Betsy McKay raises a central puzzle for America in a Wall Street Journal article about death rates among white adults:
The increase in mortality rate for working-class whites can’t be explained by declining income prospects alone. Blacks and Hispanics face many of the same income struggles but have experienced declines in mortality over the same period, the two economists argued, though their findings reveal more recent troubles for blacks, with gains stagnating the past couple of years amid an increase in drug overdoses and stalling progress against heart disease.
“This doesn’t seem to be about current income,” Ms. Case said in a call with reporters. “It seems to be about accumulating despair.”
It’s about demoralization. This trend results from the combination of economic hardship, the elites’ undermining of traditional family structures, and, as a final assault, the handling in the popular culture of white men as always the ultimate source of evil. Dysfunctional families are easier to survive when there’s money in the equation, and cultural opprobrium is easier to laugh off when you’re advantaged.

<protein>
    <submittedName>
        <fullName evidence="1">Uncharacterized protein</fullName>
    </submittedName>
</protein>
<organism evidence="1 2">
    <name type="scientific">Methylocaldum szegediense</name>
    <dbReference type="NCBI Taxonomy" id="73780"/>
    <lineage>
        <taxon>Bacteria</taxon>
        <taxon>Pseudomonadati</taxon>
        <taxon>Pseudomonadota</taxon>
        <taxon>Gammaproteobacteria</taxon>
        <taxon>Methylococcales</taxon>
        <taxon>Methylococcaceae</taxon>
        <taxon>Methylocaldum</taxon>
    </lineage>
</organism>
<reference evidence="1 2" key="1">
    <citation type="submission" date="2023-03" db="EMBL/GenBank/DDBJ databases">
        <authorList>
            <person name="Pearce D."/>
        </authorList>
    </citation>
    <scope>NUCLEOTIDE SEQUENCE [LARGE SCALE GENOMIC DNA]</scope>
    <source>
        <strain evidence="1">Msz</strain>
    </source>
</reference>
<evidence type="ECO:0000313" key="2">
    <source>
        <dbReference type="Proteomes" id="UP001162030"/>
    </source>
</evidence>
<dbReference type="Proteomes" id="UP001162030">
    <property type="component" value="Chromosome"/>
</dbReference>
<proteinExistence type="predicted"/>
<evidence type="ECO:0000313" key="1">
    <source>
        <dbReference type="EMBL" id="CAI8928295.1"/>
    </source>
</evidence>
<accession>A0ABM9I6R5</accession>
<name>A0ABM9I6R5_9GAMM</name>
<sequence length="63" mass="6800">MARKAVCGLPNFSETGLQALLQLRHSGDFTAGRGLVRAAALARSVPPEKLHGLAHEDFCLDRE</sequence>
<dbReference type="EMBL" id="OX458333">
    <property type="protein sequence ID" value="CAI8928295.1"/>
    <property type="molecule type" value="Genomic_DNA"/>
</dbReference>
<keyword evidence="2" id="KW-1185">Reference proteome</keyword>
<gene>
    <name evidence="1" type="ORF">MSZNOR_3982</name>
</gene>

To some extent, the problem is the inertia of cultural clichés. It takes a while for the message that circumstances have changed to filter throughout those who make decisions throughout our institutions, arts, and media (often requiring the change of entire generations at the helm). And the Left pushed this particular cliché unreasonably hard, because they liked the pose and the political upside.
In the meantime, our society will continue to fail in its role of uplifting its disadvantaged members.